In his despair he decides to discard his previous life, encapsulated in the following quote:
I had lived the only life I had ever known. But when the pillars of that life came crashing down, I did not stand and watch them fall. I turned and walked away.
Hitting the Reset Button
While it may be fictitious, it certainly has real-world applications. My experience is a key example of this.
I did not start off as a journalist. I had wide-eyed ambitions of going into animation. But, as I mentioned before, this track did not turn out well. In my rush to attain my goals, I neglected to ask the question: “What if it isn’t for me?”
Indeed, I had believed so rigidly that this was my destiny for me. This attitude was encouraged, saying that if you love to do something you won’t give up when things get tough.
While good in its intentions, it was damaging in its execution. I had sunk a large amount of time and money into pursuing this goal. How was I going to let it go? It was only when I started to realize the implications of what I was doing that I needed to get out.
Pursuing that goal was not just wasted time and money, but it was also detrimental to my mental health. I could have been much happier had I just questioned myself in advance and gave my goals careful reflection.
But I’m not here to beat myself up over it because, in the end, I did switch goals. I was trying to figure out what I was going to do when I saw one of my friends working in journalism. I was already good at writing and since she could do it, I figured I could too.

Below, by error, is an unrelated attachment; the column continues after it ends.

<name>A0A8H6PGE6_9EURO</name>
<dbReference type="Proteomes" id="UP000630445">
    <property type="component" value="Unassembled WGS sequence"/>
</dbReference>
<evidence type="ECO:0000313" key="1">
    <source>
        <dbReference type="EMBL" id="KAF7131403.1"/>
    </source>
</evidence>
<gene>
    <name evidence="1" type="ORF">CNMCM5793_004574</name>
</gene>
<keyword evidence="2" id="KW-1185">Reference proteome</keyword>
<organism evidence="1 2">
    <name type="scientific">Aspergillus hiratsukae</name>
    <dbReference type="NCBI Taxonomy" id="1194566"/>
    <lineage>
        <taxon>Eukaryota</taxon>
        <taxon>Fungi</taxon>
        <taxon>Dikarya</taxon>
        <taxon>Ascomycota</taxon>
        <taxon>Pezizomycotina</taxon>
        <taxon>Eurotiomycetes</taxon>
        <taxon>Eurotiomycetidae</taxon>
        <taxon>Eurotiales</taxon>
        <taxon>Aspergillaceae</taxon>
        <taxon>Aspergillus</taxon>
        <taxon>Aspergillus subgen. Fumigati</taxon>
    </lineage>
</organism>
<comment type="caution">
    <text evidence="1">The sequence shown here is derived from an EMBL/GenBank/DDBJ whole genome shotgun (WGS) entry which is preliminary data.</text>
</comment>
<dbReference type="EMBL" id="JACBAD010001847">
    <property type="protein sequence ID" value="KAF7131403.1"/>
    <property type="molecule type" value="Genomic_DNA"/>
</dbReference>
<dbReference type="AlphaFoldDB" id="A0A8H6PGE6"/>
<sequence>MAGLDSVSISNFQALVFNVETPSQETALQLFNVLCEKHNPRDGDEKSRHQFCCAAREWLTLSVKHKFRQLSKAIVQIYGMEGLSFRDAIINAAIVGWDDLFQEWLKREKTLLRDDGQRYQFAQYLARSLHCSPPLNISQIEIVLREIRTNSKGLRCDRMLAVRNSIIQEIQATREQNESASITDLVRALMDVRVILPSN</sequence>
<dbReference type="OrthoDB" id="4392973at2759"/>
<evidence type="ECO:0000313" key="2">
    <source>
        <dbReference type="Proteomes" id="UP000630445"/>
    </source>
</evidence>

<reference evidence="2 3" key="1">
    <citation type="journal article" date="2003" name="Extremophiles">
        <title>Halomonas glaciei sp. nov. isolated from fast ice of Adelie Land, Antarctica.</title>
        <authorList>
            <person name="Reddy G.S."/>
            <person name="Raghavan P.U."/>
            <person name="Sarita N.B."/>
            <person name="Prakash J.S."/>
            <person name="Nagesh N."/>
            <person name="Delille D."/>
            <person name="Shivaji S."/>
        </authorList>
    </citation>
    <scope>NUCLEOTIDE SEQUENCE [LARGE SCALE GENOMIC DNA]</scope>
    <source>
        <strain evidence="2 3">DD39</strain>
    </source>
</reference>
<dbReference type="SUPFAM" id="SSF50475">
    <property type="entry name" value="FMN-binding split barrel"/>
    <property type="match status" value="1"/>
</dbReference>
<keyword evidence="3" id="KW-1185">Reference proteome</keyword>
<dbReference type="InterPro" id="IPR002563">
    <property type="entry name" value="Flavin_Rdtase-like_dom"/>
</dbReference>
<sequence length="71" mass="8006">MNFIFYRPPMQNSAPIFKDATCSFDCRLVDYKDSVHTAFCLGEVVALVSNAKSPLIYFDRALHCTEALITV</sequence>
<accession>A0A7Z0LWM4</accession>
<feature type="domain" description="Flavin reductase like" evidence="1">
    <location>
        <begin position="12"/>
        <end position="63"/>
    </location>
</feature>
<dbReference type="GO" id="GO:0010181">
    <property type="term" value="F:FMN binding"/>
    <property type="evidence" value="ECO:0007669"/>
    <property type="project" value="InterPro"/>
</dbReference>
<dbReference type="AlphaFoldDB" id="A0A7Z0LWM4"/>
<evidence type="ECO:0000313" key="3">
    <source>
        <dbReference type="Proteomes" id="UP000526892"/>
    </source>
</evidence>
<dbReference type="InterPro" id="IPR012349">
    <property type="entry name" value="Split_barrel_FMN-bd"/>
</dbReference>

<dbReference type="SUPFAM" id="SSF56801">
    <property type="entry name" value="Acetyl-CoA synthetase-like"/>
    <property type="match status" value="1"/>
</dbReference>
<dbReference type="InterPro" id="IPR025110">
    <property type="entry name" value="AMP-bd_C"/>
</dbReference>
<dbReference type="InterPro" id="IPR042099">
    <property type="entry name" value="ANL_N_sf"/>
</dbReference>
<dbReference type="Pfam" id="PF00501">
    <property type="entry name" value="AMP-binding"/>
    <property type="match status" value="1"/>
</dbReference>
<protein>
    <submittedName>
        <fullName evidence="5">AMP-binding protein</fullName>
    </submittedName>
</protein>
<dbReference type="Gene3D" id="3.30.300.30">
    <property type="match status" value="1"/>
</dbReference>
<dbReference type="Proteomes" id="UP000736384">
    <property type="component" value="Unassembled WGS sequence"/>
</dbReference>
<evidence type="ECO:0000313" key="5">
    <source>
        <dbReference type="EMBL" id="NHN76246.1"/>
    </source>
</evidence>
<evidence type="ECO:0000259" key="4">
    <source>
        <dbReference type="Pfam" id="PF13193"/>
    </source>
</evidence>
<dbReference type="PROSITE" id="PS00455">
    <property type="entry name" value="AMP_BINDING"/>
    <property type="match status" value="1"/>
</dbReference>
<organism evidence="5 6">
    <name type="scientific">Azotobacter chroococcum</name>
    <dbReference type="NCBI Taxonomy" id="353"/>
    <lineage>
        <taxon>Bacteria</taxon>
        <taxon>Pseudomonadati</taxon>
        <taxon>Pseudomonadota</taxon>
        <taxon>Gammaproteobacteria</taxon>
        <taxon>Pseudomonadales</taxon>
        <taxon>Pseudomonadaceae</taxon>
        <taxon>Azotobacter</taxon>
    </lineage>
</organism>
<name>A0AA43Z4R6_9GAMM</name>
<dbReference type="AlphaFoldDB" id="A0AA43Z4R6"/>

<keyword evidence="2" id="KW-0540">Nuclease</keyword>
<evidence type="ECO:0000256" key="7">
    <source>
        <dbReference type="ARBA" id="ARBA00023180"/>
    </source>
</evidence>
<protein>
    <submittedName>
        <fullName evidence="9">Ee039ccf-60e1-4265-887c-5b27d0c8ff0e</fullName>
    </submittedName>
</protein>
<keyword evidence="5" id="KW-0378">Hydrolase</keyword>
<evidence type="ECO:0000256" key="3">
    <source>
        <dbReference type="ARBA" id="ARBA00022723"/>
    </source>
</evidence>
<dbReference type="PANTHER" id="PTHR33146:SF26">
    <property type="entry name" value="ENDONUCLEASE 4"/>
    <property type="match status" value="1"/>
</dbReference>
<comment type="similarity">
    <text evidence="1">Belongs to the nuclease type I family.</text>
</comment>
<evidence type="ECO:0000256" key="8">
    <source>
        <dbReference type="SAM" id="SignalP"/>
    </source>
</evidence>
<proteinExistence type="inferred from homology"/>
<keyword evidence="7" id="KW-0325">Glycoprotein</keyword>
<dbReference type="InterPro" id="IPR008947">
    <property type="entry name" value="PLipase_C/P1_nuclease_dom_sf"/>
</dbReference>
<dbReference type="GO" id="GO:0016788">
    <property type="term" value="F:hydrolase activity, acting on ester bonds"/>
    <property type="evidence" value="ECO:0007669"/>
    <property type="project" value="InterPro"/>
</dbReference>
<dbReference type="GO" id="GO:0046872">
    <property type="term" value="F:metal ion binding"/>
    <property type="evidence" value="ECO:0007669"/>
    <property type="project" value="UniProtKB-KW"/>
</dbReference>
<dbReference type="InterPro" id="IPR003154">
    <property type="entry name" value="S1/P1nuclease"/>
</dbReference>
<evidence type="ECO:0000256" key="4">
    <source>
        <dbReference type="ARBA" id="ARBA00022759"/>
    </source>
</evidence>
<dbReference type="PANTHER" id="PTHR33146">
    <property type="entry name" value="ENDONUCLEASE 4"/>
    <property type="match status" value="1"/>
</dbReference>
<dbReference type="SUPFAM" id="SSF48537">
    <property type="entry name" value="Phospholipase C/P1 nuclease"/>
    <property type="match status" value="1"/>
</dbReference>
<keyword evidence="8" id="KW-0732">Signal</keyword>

While she eventually left that field, it turned out to be an excellent fit for me. It also made me much happier and more fulfilled as a person.
There’s a broader observation that I’d like to make from this. We tend to hold on to many things longer than we should because we’ve previously invested in them. We will sit at a movie we hate because we paid good money for the ticket, we remain in a relationship that isn’t working because of the good times in the past, we keep old clothing that we haven’t worn for years because we just need the opportunity to wear it once more.
These arguments can be easily dismantled. When you sit in a movie you hate, you have already paid for the ticket but now are wasting your time as well. When you try to carry on a relationship that isn’t working, you are expending both time and emotional energy on something that won’t bear out. Additionally, it makes the breakup that much more painful because of that investment. When you don’t throw out that old clothing, you no longer have room for new clothing.
This is known as the “sunk cost” fallacy. In reality, you are better serviced by walking out of that horrible movie, getting out of a toxic relationship as quickly as possible, and discarding your old clothing.
When I changed paths, I became a much happier person. All it took was a little reflection, and an understanding that staying on the path I was on would only lead to additional costs. I cut my losses and in the process,I gained many more things. To me, that is a much more rational and healthy option.